TLOG("rpc") << "hello " << 23;
    TLOG("xxx") << "hello " << 23;

    return 0;


In v2.0.3, JSON objects are built on contiguous memory, which can reduce memory allocation and improve performance, but the ease of use will be reduced. With co/malloc in v3.0, JSON adopts a more flexible implementation method. While maintaining high performance, the usability has also been qualitatively improved.

Performance comparison of co/json and rapidjson

osco/json stringifyco/json parserapidjson stringifyrapidjson parsespeedup

The table above will be twitter.json The minimized test result, the time-consuming unit is microseconds (us), and the speedup is the performance improvement multiple of co/json relative to rapidjson.

Implemented in v3.0 Json class, which usesFluent interface designit is more convenient to use.

// {"a":23,"b":false,"s":"123","v":[1,2,3],"o":{"xx":0}}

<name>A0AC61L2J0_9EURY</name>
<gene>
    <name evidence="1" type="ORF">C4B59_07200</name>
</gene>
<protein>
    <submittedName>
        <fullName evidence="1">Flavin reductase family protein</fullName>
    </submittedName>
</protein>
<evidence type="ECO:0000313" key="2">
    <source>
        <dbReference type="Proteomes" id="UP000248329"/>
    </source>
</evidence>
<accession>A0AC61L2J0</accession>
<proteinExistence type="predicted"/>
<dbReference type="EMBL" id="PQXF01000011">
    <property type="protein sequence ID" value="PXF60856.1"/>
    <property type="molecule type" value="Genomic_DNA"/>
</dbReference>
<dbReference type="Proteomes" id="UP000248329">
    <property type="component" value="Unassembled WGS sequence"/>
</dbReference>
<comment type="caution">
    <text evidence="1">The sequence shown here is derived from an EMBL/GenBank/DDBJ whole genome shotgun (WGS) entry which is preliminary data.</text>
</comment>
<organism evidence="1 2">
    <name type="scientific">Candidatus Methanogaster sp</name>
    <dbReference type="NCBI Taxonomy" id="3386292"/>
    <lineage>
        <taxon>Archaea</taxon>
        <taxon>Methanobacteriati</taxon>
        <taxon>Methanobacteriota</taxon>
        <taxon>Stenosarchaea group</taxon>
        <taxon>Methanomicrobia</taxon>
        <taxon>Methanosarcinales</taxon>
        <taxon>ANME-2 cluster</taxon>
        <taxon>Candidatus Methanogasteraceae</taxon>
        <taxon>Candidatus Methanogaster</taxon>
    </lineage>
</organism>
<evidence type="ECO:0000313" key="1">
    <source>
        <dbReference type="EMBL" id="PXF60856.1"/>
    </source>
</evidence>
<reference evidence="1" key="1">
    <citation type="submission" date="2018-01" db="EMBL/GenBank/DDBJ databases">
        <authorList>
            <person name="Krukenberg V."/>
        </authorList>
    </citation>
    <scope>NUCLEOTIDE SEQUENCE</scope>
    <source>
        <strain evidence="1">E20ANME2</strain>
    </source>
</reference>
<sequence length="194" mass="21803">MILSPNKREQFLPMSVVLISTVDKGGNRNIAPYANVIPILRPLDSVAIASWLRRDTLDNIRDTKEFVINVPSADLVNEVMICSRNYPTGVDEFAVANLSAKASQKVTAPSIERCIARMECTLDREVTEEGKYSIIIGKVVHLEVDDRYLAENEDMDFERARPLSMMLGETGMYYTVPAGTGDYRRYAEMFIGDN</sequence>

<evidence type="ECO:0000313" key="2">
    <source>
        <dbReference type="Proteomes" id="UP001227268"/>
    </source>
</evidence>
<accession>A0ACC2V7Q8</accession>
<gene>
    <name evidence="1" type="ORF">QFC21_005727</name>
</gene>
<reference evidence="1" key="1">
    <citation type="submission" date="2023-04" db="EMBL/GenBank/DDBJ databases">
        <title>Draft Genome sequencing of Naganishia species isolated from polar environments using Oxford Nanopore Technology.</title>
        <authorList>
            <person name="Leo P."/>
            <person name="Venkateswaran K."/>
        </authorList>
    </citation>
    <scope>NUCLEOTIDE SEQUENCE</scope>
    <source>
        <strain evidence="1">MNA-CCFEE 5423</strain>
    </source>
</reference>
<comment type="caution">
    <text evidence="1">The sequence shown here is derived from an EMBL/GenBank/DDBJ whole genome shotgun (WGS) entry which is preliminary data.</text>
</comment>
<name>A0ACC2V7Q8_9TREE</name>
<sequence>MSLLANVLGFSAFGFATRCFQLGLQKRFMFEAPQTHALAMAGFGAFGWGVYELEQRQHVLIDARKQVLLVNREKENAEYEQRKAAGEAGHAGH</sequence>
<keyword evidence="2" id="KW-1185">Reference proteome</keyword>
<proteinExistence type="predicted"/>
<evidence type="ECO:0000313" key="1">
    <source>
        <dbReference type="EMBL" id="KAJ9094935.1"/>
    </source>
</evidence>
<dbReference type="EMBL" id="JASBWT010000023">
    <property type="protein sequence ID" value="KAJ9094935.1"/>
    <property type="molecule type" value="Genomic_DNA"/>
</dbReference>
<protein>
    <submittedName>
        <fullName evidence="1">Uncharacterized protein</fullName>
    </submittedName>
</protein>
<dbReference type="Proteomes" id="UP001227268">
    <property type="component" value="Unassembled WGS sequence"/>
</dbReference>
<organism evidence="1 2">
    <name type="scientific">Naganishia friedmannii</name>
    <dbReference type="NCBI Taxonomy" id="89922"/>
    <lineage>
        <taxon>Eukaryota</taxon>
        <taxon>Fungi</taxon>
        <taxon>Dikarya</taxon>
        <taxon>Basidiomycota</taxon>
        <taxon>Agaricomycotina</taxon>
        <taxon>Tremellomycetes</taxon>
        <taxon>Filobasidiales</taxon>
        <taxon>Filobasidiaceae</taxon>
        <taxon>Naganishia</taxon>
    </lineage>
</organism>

Json x = {
    { "a", 23 },
    { "b", false },
    { "s", "123" },
    { "v", {1,2,3} },
    { "o", {
        {"xx", 0}

// equal to x
Json y = Json()
    .add_member("a", 23)
    .add_member("b", false)
    .add_member("s", "123")
    .add_member("v", Json().push_back(1).push_back(2).push_back(3))
    .add_member("o", Json().add_member("xx", 0));

x.get("a").as_int();       // 23
x.get("s").as_string();    // "123"
x.get("s").as_int();       // 123, string -> int
x.get("v", 0).as_int();    // 1
x.get("v", 2).as_int();    // 3
x.get("o", "xx").as_int(); // 0

x["a"] == 23;          // true
x["s"] == "123";       // true
x.get("o", "xx") != 0; // false